AMD Ryzen 8000 Granite Ridge CPUs Rumored For Up To 16 Zen 5 Cores And 170W TDP

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A leaked document has reportedly revealed key specifications for AMD’s upcoming Ryzen 8000 desktop CPU lineup, codenamed Granite Ridge. The most noteworthy specs include a core count range between six and 16 cores for the entire CPU lineup, the use of AMD’s Zen 5 CPU architecture, and the use of TSMC’s N3E or N3P manufacturing nodes. The leaked document seems to have come from one of AMD partners, so these specs could be very true. Nonetheless, take this data with a grain of salt, since it is just a rumor and AMD’s plans could change at any time.

AMD’s core count strategy makes it clear that it does not see a need to increase core counts in the desktop market at this time, even after three generations of mainstream Ryzen CPUs that topped out at 16 cores. Instead, AMD is going to rely on enhancements in the Zen 5 CPU architecture and TSMC’s more efficient manufacturing nodes to increase the IPC and frequencies of each Zen 5 core as much as possible, as it has done with previous generations. It also debunks any suspicions that AMD will introduce a hybrid core architecture with Granite Ridge, similar to rumors regarding Strix Point.

Conversely, the leaked document does show us a minimum core count configuration for Ryzen 8000, which is new, and that number is reported to be six cores. This would mark the first time we’ve seen a minimum core count of six, confirming that AMD will either delete the Ryzen 3 tier completely or upgrade Ryzen 3 chips to a minimum six-core configuration of some kind. Inevitably the latter would also imply that AMD’s future Athlon CPUs — as a whole — will be getting a core count upgrade from two to four CPU cores as well.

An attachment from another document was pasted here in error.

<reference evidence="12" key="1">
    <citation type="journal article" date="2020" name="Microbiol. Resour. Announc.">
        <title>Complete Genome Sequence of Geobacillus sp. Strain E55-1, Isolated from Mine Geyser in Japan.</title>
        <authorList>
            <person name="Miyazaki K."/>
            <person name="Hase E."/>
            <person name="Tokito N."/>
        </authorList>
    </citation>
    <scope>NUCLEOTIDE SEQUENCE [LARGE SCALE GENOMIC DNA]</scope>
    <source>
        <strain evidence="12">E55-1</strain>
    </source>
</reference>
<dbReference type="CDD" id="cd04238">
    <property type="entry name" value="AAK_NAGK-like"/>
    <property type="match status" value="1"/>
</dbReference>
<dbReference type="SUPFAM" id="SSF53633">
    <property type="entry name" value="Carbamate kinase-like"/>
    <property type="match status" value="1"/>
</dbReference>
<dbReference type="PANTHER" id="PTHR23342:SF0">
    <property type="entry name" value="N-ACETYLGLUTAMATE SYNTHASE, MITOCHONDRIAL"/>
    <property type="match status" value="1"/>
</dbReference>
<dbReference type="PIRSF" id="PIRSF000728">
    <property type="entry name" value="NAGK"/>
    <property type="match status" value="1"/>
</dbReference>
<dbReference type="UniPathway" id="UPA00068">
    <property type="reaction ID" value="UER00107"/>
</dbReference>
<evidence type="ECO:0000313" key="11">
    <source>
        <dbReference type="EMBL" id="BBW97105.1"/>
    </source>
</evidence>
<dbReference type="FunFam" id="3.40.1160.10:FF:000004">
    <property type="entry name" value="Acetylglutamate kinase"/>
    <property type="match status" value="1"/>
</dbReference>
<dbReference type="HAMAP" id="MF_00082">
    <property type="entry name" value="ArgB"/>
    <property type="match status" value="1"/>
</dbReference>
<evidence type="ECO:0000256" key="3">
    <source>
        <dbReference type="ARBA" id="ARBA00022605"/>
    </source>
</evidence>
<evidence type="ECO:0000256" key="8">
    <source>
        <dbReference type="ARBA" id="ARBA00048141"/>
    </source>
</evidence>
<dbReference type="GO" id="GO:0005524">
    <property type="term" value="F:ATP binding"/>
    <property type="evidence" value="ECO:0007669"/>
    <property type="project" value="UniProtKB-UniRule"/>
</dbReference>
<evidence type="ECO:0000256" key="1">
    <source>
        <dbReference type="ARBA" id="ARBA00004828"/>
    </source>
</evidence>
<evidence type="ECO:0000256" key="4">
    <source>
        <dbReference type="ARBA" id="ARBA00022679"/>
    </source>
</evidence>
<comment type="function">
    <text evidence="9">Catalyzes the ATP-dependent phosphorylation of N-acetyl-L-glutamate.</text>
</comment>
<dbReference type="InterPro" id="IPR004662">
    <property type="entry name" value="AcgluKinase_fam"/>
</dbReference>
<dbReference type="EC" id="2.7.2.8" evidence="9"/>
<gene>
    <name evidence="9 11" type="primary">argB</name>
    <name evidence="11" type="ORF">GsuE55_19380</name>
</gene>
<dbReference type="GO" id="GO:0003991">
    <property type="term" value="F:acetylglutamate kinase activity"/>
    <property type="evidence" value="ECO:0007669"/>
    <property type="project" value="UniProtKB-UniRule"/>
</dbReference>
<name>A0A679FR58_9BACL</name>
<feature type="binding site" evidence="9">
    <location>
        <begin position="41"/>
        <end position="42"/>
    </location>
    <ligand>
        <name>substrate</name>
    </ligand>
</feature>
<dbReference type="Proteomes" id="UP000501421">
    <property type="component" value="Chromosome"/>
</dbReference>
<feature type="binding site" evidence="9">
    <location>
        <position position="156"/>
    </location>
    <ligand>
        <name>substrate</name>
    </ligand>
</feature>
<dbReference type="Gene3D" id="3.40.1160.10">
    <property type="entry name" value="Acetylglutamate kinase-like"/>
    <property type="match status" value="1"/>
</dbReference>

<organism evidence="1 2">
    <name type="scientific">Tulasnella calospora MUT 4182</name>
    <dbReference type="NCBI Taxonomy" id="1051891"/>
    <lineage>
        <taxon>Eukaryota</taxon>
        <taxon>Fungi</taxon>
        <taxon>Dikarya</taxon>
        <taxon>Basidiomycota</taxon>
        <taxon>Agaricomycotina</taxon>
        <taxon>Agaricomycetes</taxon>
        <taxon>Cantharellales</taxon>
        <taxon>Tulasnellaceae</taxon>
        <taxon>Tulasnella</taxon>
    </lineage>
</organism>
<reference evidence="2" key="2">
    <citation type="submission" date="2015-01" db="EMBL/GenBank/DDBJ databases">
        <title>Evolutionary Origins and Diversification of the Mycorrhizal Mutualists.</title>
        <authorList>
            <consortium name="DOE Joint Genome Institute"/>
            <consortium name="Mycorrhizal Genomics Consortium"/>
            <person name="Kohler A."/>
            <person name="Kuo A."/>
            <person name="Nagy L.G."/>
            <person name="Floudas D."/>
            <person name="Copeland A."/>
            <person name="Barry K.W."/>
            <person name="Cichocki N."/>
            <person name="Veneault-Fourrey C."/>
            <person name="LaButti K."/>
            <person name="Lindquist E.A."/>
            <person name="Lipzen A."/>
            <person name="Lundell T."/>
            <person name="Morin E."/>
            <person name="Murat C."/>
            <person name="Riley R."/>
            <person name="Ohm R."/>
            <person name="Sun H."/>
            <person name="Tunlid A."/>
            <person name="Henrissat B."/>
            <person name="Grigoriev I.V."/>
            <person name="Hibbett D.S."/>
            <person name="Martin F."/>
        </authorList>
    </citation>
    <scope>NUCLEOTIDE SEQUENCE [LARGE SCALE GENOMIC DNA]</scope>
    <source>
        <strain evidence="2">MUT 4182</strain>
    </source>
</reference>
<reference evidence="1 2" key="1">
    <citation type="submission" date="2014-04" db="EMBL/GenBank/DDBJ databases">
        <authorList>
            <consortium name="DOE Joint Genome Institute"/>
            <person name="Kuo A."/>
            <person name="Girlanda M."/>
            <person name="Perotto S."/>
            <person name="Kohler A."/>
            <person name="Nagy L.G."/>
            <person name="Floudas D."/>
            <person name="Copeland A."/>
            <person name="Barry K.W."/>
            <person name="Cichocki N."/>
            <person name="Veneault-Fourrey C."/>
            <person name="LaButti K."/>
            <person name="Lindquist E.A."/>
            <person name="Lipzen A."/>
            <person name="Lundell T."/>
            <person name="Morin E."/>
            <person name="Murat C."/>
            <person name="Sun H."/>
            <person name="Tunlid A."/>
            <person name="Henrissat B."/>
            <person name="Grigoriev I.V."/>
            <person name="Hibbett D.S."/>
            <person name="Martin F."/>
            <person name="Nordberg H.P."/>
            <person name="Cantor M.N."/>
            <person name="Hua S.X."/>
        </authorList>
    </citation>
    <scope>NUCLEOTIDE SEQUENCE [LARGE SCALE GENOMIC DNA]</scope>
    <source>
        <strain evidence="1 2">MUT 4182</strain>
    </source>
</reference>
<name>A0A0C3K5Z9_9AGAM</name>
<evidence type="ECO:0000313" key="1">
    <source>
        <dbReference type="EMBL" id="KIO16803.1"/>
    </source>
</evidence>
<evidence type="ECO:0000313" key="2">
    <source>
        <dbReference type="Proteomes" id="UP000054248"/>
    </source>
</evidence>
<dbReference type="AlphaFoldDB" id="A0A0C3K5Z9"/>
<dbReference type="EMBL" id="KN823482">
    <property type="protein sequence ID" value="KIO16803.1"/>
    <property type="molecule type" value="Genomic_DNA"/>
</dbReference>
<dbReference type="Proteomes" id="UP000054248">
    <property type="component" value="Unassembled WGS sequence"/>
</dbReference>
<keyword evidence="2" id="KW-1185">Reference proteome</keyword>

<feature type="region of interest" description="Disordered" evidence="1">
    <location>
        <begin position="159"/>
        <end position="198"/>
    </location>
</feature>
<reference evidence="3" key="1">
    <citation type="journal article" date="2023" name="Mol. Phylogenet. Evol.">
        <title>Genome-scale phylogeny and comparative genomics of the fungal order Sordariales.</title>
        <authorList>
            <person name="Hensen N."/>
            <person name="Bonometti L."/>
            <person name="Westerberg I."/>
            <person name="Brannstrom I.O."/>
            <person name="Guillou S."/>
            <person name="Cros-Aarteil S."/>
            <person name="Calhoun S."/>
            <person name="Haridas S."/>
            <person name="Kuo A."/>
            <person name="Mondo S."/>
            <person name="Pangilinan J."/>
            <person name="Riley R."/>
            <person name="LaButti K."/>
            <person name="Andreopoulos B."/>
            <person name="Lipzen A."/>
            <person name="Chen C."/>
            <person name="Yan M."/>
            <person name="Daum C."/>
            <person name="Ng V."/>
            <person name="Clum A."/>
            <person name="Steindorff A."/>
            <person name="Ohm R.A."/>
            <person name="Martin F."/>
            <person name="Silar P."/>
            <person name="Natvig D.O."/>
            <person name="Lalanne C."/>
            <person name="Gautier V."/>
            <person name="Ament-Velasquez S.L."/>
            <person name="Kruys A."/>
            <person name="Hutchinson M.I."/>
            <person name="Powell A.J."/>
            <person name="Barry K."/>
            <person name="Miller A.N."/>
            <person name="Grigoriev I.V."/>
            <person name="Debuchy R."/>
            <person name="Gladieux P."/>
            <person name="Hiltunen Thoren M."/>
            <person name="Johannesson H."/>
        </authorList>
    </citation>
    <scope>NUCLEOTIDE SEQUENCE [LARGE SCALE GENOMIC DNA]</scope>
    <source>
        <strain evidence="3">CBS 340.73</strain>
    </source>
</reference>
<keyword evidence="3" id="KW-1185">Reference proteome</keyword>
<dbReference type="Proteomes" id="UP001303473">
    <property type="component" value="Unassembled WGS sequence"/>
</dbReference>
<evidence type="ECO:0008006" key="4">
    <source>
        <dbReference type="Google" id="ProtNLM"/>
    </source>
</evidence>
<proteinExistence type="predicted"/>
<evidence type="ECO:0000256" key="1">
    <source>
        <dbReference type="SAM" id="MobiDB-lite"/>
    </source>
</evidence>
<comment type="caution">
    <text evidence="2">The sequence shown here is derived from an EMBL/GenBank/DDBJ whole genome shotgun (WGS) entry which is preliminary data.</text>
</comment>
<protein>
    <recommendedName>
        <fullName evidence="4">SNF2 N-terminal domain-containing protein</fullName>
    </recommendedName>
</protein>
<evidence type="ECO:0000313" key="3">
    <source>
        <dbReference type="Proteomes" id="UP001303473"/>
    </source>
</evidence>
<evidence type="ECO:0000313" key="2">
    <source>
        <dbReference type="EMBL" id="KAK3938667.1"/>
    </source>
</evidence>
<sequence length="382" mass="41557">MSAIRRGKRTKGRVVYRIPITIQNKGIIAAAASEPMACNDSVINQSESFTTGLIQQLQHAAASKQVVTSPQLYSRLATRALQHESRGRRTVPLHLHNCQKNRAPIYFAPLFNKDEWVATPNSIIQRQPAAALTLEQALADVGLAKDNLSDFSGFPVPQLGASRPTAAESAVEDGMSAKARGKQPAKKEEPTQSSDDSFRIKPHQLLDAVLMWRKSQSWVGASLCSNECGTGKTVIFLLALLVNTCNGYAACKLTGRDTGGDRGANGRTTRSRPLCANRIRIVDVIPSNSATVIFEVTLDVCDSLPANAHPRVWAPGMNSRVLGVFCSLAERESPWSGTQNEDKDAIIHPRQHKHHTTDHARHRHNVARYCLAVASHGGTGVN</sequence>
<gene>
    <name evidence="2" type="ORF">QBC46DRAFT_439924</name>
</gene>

The use of TSMC’s 3N nodes. N3P or N3E, should result in significant power, frequency, and efficiency improvements. N3 is said to offer a 25-30% power consumption improvement over TSMC's 5nm node (which is used in Ryzen 7000), and 10-15% greater transistor performance. N3P and N3E will tweak these values somewhat, adding performance or cost savings to AMD’s Ryzen CPUs depending on which node AMD chooses to use. The advantage of TSMC’s 3N technology means that we can expect an improvement in performance, power consumption, or both for Ryzen 8000—in addition to the improvements AMD’s Zen 5 CPU architecture will bring to the table.

The rest of the leaked specifications include a maximum L3 cache capacity of 64MB, a maximum L2 cache capacity of 16MB, and 65 to 170W TDPs. The Ryzen 8000 series will reportedly launch in the second half of 2024.